Hikers look out over Ute Valley Park with a view of Pikes Peak to their backs on Wednesday, Sept. 28, 2022. (The Gazette, Parker Seibold)

A new document aims to position itself as "the boldest vision and plan yet for land conservation and outdoor recreation in the Pikes Peak region."

That's the self-description of Elevate the Peak, a product of Palmer Land Conservancy recently published after more than a year of surveying and roundtables with nonprofit leaders, elected officials, land managers and concerned residents from El Paso, Teller and Fremont counties.

With 45 years in the conservation business and an annual budget exceeding $2.5 million, Palmer Land Conservancy President and CEO Rebecca Jewett considered her agency as facilitator and fiscal steward of the initiative. The organization secured grant money for a contractor to compile feedback and translate that into a set of key findings, challenges and suggested strategies.

"There has been a need for a very long time to take more of a landscape type of view for this area, a comprehensive type of view," Jewett said.

The idea, she said, is to set the stage for more collaboration that combines creative thinking and resources across jurisdictions. The Elevate the Peak report suggests that approach can come closer to realizing bigger conservation and recreation goals. Connected landscapes could be made more resilient to fire, for example, and trail projects could be helped to benefit the region's broader tourism economy and quality of life.

Too often, these concepts play out in "silos," Jewett said.

"There are so many grand projects that get put out there in this region," she said, "and what I've seen in the 15 years I've been working in the conservation field here is that we haven't always been successful, because these projects tend to happen on a one-off basis, and then they compete against each other."

Specifically, the report takes aim at funding mechanisms that are either missing or too narrow across the region. While Douglas, Jefferson, Boulder and Larimer counties have programs funneling sales tax portions to conservation and recreation, this part of the Front Range lacks such a robust funder, the report noted.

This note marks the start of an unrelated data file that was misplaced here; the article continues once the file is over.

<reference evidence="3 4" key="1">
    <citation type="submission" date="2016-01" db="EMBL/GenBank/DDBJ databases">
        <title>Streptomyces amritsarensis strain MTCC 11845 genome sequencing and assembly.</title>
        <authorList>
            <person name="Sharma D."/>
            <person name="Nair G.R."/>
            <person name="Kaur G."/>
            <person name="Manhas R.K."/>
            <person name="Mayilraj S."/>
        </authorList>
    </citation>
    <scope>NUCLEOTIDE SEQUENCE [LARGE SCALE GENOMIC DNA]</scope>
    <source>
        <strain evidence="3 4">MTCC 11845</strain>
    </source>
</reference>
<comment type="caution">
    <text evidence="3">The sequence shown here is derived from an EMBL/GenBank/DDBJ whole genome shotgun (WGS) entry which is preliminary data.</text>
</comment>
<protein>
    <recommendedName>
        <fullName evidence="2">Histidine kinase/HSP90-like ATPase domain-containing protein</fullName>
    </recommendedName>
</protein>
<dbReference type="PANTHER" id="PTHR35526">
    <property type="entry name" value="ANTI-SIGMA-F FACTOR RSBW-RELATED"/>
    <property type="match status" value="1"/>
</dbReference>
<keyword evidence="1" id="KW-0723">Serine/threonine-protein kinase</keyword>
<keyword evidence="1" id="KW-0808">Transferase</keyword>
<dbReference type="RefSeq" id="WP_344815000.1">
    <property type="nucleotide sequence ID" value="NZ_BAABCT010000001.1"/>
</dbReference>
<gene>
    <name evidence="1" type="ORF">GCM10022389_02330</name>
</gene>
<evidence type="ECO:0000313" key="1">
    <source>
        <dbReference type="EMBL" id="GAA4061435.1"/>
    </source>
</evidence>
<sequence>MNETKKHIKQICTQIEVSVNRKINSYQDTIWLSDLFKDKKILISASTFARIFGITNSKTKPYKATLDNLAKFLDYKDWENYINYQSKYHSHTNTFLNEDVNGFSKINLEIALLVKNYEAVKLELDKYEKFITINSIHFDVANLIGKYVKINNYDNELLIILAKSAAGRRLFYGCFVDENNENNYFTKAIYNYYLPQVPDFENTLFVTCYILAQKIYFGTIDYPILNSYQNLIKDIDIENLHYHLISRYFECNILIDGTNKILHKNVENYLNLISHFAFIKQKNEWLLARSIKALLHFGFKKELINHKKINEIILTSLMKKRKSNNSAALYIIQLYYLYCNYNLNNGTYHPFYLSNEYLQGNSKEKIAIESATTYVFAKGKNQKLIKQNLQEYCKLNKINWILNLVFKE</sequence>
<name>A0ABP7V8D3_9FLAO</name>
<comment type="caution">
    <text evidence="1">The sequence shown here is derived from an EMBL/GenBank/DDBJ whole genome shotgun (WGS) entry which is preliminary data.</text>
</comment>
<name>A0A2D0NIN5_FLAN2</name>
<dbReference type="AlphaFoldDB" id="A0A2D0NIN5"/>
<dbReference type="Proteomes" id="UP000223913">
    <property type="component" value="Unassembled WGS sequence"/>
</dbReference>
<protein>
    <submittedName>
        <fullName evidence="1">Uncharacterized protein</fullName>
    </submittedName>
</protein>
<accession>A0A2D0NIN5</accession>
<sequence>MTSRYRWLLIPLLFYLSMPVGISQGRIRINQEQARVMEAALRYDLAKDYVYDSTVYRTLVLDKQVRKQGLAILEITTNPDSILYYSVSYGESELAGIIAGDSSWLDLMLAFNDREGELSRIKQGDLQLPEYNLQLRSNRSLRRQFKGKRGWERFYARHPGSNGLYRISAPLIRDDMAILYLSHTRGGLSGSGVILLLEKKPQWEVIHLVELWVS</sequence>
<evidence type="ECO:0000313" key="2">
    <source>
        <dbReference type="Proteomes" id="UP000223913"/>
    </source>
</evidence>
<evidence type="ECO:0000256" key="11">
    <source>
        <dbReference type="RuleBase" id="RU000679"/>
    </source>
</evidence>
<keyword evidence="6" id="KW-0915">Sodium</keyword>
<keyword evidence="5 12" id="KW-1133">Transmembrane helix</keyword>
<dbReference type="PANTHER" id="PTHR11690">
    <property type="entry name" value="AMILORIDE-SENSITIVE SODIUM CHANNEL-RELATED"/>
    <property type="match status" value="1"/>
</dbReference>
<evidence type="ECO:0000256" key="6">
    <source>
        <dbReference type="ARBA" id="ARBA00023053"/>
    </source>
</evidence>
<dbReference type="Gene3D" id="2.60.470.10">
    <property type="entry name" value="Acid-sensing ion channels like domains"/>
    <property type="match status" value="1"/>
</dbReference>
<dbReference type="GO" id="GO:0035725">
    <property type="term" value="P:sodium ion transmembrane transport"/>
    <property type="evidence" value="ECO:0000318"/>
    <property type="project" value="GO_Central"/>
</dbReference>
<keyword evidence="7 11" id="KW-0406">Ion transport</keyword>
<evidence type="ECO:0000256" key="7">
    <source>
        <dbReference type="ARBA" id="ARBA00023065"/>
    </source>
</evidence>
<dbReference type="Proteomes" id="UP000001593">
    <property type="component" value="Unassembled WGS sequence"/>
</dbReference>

The local counterpart is the Trails, Open Space and Parks (TOPS) program within city of Colorado Springs limits. Despite TOPS, "the city reports a capital improvement backlog in the hundreds of millions of dollars," the report notes, indicating the $270 million identified in the Jacobs Study.

The report adds: "Organizations and initiatives that are reliant on public or philanthropic funding tend to operate with a zero-sum mindset that can incentivize competition for limited resources over cooperation toward a shared outcome."

Beyond county-level programs, the report recommends a regional conservation fund and/or a regional parks district, modeled after regional transportation authorities.

Those could be useful in bridging an equity gap, according to the report, which found outdoor access and quality park infrastructure lacking for low-income communities and people of color. Feedback reinforced that need, Jewett said.

"While this was a community-informed plan," she said, "a lot of what this is a mandate and marching orders for those of us who do this work and for elected officials and funders."


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(1) comment


Wow! An NGO thinks we should get taxed more for their pet projects?? Who could've seen that coming??

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